COVID-19 in children: the link in the transmission chain
Proposé par Dr S. Kara Mostefa
Publié le 25 mars 2O2O
Severe acute respiratory syndrome coronavirus 2 (SARS-CoV-2), which causes coronavirus disease 2019 (COVID-19), emerged from Wuhan, Hubei province, China, in late 2019 and has now reached pandemic status. Coronaviruses typically cause mild upper respiratory tract infections; however, SARS-CoV-2, severe acute respiratory syndrome coronavirus (SARS-CoV), and Middle East respiratory syndrome coronavirus (MERS-CoV) have all been associated with severe illness and death. Common symptoms reported in adults with COVID-19 are fever, dry cough, and fatigue; severe cases have been associated with dyspnoea and bilateral ground-glass opacities on chest CT. In China, the SARS-CoV-2 reproductive number is estimated at 2. The combined case-fatality rate is 2% in China,7 and the risk of death is increased significantly in older people (approximately 15%). It is noteworthy that infants and children have not been featured prominently in COVID-19 case statistics. An analysis from China has shown that children younger than 10 years account for only 1% of COVID-19 cases, similar to the proportion for SARS-CoV and MERS-CoV epidemics.
Infants and young children are typically at high risk for admission to hospital after respiratory tract infection with viruses such as respiratory syncytial virus and influenza virus. Immaturity of the respiratory tract and immune system is thought to contribute to severe viral respiratory disease in this age group. Therefore, the absence of paediatric patients with COVID-19 has perplexed clinicians, epidemiologists, and scientists. Case definitions and management strategies for children are absent because of the limited number of paediatric patients with COVID-19. In The Lancet Infectious Diseases, Haiyan Qiu and colleagues have shed light on this under-represented population with a clinical report of 36 paediatric patients (aged 1–16 years) with PCRconfirmed COVID-19. Their analyses have important implications for clinical management of younger people with SARS-CoV-2 infection and social distancing policies to prevent virus transmission.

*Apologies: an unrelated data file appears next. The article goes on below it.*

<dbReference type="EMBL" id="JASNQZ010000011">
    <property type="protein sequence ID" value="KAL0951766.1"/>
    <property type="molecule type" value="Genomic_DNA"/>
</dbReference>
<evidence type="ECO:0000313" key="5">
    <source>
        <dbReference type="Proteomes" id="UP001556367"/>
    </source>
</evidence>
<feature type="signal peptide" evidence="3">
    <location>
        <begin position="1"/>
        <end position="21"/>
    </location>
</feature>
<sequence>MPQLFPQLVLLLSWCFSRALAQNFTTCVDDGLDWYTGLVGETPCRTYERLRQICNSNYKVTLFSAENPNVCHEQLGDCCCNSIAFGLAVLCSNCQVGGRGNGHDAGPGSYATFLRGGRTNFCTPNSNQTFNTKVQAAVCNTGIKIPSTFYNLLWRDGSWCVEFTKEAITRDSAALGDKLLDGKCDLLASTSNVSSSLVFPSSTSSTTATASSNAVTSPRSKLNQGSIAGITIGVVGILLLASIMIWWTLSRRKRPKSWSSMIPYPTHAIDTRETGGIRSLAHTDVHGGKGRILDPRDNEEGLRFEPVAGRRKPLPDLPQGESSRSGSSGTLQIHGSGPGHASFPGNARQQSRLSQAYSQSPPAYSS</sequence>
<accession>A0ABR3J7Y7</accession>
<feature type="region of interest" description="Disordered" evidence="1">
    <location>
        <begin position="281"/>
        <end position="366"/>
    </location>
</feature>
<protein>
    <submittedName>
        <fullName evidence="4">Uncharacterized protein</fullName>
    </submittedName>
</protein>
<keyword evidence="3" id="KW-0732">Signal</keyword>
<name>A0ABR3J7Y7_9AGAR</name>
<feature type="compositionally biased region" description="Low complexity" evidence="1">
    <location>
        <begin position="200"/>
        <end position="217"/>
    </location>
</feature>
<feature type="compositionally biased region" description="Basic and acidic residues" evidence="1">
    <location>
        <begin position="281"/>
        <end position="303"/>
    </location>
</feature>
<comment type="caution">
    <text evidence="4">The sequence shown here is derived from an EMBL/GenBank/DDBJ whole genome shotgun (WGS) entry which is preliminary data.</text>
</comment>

The patients in this study9 were being treated at three hospitals located in Zhejiang province, China, which is 900 km from Wuhan. The children accounted for roughly 5% of total patients with COVID-19. Patients were stratified by disease severity and were assessed in hospital (mean duration of hospitalisation, 14 [SD 3] days) for secondary bacterial and fungal infection, sepsis, immune responses, and organ dysfunction (lung, liver, heart, and kidney). All children underwent CT examination for diagnosis of pneumonia. Ten (28%) patients were asymptomatic latent cases dentified because either an adult family member had the infection or they had been exposed to the epidemic area. Contact tracing was also used to identify paediatric infections during the SARS-CoV and MERS-CoV epidemics.None of the children developed severe illness or died, similar to findings of SARS-CoV paediatric cases in 2002–03.The most commonly reported clinical finding in children with COVID-19 was pneumonia (19 [53%]); fever, dry cough, or both were the next most frequent symptoms. All children with COVID-19 were aggressively treated, which was also standard for children with SARS-CoV infection.
Treatment for COVID-19 consisted of aerosolised interferon alfa in all children, lopinavir–ritonavir syrup twice a day for 14 days in 14 (39%), and supplemental oxygen for six (17%). Paediatric patients were discharged after two negative SARS-CoV-2 PCRs.
Qiu and colleagues have done a very important preliminary study defining the clinical picture for children infected with SARS-CoV-2, which will be valued globally. Although this work will assist with case identification, management, and social policy guidance, much more information is needed to establish the optimum management regimen. Specifically, the data showed that paediatric patients with COVID-19 had mild or asymptomatic disease accompanied by pneumonia in about half the cases. It is unclear which children should be targeted for antiviral and immunomodulatory treatment, particularly in view of the high proportion of asymptomatic infected contacts. Together, these results could suggest that children have specific mechanisms regulating the interaction between the immune system and respiratory machinery, which could be contributing to milder disease. Possibly, lung infiltrates have a protective role during paediatric SARS-CoV-2 infection, similar to lymphocytes participating in inducible bronchus-associated lymphoid structure development after respiratory insult. Correlation between chest radiography and CT findings might give additional
Lancet Infect Dis 2020